Why are we so worried about household debt?

Thu, 07 Nov 2019  |  

This article was written on 10 October 2019: It was on the Yahoo Finance website at this link: https://au.finance.yahoo.com/news/why-worry-household-debt-190036599.html 


Why are we so worried about household debt?

The discussion of household debt and how it is meant to be the catalyst for a recession, house price crash or some other melodramatic catastrophe, is one sided, dull and invariably driven by purveyors of snake oil.

Sure, the level of household debt in Australia is higher than it has ever been, and the average Australian householder has more debt relative to their income than just about anyone else in the world.

But so what?

In isolation, this might be scary stuff. A worry. The reason why the Australian economy is at risk of an almighty collapse.

In context, however, there is very little to be worried about given the remarkable level of assets and accumulated wealth that debt is benchmarked against. In other words, the level of debt is a meaningless number unless it is benchmarked against the other side of the ledger – assets and wealth.

Household debt: Setting the facts straight

Here are some basic facts about household debt and wealth in Australia at the moment.

Household debt is 190 per cent of household disposable income.

Against this, the level of household wealth in the ownership of dwellings is approximately 500 per cent of household disposable income, even allowing for the fall in house prices between the middle of 2017 and the middle of 2019.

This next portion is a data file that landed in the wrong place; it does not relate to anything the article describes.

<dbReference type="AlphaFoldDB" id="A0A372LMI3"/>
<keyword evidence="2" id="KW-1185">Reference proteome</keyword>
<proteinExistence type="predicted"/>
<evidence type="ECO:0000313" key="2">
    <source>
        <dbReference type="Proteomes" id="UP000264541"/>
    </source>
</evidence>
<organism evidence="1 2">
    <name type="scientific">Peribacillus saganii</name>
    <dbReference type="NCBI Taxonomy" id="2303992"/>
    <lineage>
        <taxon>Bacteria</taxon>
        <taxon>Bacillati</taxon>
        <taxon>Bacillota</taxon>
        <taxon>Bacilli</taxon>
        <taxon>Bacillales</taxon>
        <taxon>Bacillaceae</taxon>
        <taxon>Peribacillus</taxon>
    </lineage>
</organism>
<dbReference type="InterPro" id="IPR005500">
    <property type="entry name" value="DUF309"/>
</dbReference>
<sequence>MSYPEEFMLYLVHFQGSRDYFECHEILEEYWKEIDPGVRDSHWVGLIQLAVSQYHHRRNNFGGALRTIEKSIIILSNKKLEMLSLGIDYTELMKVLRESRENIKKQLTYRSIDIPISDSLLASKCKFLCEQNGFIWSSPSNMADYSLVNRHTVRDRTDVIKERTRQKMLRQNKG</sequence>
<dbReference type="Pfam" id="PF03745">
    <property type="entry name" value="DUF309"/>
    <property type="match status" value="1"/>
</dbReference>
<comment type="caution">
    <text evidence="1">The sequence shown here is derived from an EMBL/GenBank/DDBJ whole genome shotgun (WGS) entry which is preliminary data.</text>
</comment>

In addition to that are so-called household financial assets, which includes things like superannuation balances, bank deposits, direct share holdings and the like. The value of these assets is approximately 430 per cent of household disposable income.

This means the level of gross household wealth is around 930 per cent of income which, quite plainly, swamps the 190 per cent of household debt.

In turn, this means ‘net’ household wealth – which is the sum of all assets minus all liabilities (debt) is approximately 750 per cent of income.

Australian householders’ balance sheet ‘staggeringly healthy’

In the chart below, the blue line is household debt, the green line are household financial assets and the pink line is household wealth in dwelling ownership. The orange line, which is net household wealth, is the pink line plus the green line minus the blue line.

[Note – please click on the link above to see the chart]

Quite obviously, the balance sheet of Australian householders is staggeringly healthy.

In fact, net wealth is only fractionally below the record high registered in 2017 having dipped from that record in the recent past as house prices fell.

Twenty years ago, when household debt was under 100 per cent of household disposable income, net household wealth was just 500 per cent of income.

The worrywarts on household debt seemingly frame their miserable, scare-mongering analysis on the fact that householders may be stressed if there is a sharp rise in interest rates or if the value of financial assets cascades or if there is some other disaster. And to be sure, these risks are there, but they are largely present regardless of the level of household debt. 

Nothing to see here

Indeed, the last time there was a genuine problem with household debt and bank bad debts kicked higher, was in the early 1990s recession when household debt was approximately 75 per cent of income.